(b) If time does not allow for an official out-patient Anesthesia pre-operative assessment, the non-cardiac surgeon should contact the Department of Anesthesiology and request a formal consultation with a CV anesthesiologist.

      (c) There is no requirement that a CV anesthesiologist perform the anesthetic for non-cardiac surgery on the patient with a VAD but this is highly recommended. This is to be decided on a case-by-case basis by the VAD surgical and support team and based upon the physiologic status of the patient, the associated co-morbidities (e.g. right heart failure, pulmonary hypertension), and the nature of the procedure being performed. However, if a CV anesthesiologist is required for anesthetic management during non-cardiac surgery, then every means should be taken to allow the case to be performed in a cardiac surgery OR in a cardiac surgical block scheduling time block period–otherwise, it is the responsibility of the CV anesthesiologist to ensure appropriate patient and hemodynamic monitoring consistent with the needs of the patient and procedure.

      (d) Pre-operative antibiotic prophylaxis is critical. The VAD surgical and support team, anesthesia care provider, and attending surgeons should discuss the appropriate antibiotic prophylaxis for the patient. Peri-operative antibiotic dosing, duration, and spectrum of coverage should be consistent with the standard of care for the specific procedure being performed and surgical care improvement project measures are taken or appropriate documentation for extended antibiotic duration when indicated. For most procedures, antibiotic choices should provide broad-spectrum gram-positive and gram-negative coverage. For intra-abdominal procedures (i.e. hernia repairs, bowel resections, gastric banding), anaerobic coverage is required and typically should also include an anti-fungal.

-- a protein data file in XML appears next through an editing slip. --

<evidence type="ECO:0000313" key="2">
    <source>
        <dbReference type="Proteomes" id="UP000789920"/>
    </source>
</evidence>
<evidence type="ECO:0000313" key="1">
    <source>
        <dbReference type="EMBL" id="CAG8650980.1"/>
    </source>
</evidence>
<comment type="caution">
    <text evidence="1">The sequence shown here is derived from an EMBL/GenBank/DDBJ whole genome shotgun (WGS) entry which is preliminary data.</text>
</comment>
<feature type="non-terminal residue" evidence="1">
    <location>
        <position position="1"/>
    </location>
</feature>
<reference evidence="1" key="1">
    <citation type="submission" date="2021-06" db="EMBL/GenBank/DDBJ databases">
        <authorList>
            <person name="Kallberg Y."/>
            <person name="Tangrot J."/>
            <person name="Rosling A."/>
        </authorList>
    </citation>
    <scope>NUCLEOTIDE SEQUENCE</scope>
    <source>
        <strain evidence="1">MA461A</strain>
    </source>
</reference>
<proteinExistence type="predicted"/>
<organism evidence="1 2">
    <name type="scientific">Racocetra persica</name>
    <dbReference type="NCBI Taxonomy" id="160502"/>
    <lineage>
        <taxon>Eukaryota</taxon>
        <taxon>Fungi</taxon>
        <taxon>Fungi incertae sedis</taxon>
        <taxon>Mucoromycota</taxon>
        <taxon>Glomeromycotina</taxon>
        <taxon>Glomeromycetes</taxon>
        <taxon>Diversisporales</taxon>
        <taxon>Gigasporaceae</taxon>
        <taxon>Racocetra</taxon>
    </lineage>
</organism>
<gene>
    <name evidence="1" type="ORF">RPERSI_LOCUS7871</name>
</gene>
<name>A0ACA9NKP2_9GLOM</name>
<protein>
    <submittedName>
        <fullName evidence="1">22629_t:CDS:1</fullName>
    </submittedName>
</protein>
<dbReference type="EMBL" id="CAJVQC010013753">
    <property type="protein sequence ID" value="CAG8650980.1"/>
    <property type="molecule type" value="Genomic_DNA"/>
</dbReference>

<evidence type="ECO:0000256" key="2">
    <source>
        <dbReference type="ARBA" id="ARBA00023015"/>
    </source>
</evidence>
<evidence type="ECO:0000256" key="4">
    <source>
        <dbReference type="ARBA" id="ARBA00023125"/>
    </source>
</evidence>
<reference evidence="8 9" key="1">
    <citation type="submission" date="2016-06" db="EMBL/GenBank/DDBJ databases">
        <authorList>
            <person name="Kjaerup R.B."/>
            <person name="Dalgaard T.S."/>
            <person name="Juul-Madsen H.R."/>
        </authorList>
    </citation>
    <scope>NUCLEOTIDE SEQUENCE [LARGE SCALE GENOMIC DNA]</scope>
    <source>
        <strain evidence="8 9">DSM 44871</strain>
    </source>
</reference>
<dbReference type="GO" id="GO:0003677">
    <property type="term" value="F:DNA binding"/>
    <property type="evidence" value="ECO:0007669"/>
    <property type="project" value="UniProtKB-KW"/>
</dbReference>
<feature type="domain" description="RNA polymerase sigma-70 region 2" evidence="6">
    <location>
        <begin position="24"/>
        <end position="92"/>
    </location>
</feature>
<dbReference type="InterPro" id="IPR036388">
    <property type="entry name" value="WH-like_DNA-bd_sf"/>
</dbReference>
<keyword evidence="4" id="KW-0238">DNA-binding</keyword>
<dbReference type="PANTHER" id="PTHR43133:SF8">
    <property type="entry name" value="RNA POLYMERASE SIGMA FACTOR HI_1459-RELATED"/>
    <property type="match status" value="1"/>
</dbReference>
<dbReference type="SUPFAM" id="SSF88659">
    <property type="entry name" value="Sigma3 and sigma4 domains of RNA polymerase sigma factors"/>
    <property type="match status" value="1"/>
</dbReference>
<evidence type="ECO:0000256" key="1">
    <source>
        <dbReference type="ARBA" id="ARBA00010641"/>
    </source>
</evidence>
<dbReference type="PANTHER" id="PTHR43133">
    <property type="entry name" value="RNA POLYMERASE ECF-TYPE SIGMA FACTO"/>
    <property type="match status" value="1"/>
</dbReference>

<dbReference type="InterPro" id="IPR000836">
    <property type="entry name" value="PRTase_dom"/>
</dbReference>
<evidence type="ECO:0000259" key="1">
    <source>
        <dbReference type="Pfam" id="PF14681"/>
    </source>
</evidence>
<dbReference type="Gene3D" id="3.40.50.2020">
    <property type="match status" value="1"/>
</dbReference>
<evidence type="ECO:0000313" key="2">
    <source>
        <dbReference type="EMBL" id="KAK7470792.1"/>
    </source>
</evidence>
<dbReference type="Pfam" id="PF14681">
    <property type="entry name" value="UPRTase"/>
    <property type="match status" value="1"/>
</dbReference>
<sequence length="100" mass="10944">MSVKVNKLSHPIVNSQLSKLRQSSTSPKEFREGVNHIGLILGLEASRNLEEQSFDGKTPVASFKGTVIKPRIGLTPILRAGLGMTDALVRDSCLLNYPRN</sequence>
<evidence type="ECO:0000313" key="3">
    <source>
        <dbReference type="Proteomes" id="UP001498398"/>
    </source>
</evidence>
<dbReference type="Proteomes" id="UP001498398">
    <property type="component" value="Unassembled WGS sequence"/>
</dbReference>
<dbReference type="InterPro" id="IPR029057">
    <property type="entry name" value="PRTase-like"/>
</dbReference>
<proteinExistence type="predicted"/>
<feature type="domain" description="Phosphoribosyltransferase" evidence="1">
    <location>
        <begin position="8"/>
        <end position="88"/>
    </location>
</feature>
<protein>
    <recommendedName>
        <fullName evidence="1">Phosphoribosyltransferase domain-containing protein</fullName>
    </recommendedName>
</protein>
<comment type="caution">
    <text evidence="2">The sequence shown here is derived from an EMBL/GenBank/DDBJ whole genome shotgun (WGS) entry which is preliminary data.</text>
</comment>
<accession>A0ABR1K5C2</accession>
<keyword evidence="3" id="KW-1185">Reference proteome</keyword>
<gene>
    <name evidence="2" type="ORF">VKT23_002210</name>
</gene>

2. (2) The attending non-cardiac surgeon should collaborate with the attending adult cardiac surgeon who oversees the care and management of the patient with a VAD.

      (a) If the patient with a VAD requires non-cardiac surgery during the index admission for the VAD insertion, the patient may be scheduled in a cardiac surgery OR in a cardiac surgical block under the non-cardiac attending surgeon. If the specifics of the case (i.e. neurosurgical, laparoscopic, etc.) are more appropriately performed elsewhere due to staffing competency and/or resource issues, the attending surgeons (cardiac and non-cardiac) and anesthesiologist should coordinate the best and safest location for care. However, if a CV anesthesiologist is required for the case, then every effort must be made for the case to be performed in an adult cardiac surgery OR.

  3. (3) The attending non-cardiac surgeon should ensure a perfusionist or other qualified person to be present in the OR at the beginning and end of the case, and be immediately available during the case. This is to ensure proper care and functioning of the VAD. This should be coordinated in advance by the VAD surgical and support team.

      (a) A note indicating, ‘perfusionist required’ should be recorded on the OR schedule when scheduling the VAD patient for surgery.